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Old April 25th, 2006, 10:50 AM   #46
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60P slow motion is a great benefit to independent filmmakers for dramatic slo-mo effects. The HVX200 does an excellent job of this, but if the HD200 can pull off a similar look in 1280x720 resolution, then the extra cost would be worth it. I have a project in the works, and I have been trying to decide what low-cost HD cam to purchase. The XL-H1 has the highest resolution, the HVX200 has 60P, and the HD100 allows film-like progressive shooting at a low cost. The HD200/250 may just combine all the aspects I need into one.
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Old April 25th, 2006, 01:54 PM   #47
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Quote:
Originally Posted by Guy Barwood
"I havn't seen a lot of HD TV broadcasts but I do know that when I have watched live events like sports, they are far from the quality I would accept.
I have seen lots of sports on over the air HD and 1080i definitely has more compression artifacts than 720P. 720P has very little if any.

Super Bowl XL (ABC) looked incredible compared to other football games (CBS).

I wonder how super bowl XL looked on HD Cable (getting twice compressed)

I was once watching HDNet and was shocked at how low quality the picture was. I found it completely unacceptable. If there was ever a need for broadcast standards HD needs it badly.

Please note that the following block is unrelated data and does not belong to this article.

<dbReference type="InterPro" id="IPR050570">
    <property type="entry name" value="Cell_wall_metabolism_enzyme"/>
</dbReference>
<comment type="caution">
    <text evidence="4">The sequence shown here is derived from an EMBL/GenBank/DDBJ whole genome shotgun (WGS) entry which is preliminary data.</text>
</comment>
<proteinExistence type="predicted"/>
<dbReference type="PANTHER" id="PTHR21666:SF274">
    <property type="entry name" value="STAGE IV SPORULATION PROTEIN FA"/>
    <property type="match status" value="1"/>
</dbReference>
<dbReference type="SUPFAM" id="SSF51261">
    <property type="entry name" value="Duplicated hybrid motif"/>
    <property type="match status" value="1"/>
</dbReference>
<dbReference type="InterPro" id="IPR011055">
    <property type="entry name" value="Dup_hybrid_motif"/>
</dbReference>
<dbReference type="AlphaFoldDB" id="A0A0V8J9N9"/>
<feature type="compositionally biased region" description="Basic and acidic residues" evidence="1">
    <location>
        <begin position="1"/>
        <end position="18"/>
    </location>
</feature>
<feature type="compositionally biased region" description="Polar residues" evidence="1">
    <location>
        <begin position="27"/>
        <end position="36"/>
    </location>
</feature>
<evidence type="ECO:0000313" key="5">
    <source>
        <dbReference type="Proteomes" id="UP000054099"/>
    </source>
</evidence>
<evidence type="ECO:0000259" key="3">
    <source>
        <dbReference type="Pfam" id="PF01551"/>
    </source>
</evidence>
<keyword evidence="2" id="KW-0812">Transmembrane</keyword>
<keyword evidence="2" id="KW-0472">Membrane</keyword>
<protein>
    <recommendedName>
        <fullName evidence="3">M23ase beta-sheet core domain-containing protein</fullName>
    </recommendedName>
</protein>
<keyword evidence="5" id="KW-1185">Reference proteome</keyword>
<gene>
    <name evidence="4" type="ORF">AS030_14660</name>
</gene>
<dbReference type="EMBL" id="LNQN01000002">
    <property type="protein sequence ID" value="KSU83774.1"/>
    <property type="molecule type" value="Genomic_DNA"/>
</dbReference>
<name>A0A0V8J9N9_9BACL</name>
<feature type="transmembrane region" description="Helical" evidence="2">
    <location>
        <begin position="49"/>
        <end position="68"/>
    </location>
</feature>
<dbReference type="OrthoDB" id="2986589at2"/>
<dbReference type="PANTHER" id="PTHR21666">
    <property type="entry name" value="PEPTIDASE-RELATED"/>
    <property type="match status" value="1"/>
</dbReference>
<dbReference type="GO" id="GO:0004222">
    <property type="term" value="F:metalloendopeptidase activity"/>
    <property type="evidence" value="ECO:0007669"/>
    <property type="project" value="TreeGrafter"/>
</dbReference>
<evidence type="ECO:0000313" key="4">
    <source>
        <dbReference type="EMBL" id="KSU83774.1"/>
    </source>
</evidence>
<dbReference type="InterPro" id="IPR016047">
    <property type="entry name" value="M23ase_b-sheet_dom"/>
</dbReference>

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Old April 26th, 2006, 01:33 AM   #48
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Quote:
Originally Posted by Brian Luce
is that all 60p is good for? slomo?
No, 60P is used for the "live" look. American Idol is shot and broadcast in 720/60p, all HD sports events on Fox and ESPN and ABC are shot and broadcast in 60p.
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Old April 26th, 2006, 02:42 AM   #49
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Quote:
Originally Posted by Barry Green
No, 60P is used for the "live" look. American Idol is shot and broadcast in 720/60p, all HD sports events on Fox and ESPN and ABC are shot and broadcast in 60p.
i'm not sure what that means. is it like a video look versus a film look?
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Old April 26th, 2006, 03:33 AM   #50
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60p will give it that video look, Personally 30p is just right for the look I want.

24p looks good also but it is a pain for panning and zooming. It's just too stroby and I'm not good enough with this camera to make it look pro yet.

60p is a bit too "Live" looking.
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Old April 26th, 2006, 06:34 AM   #51
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uneducated thought perhaps

but, keeping in mind they want to keep data rates down, but keep best quality for hdv, what about something like 4:2:1 compression, thus keeping data size down, but getting further quality enhancements, and that could max out at maybe 30mbps?
I'm sure someone will inform me thats its not possible, but just a thought. eg: new Sonys goto 35mbps vbr.
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Old April 26th, 2006, 08:07 AM   #52
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Quote:
Originally Posted by Guy Barwood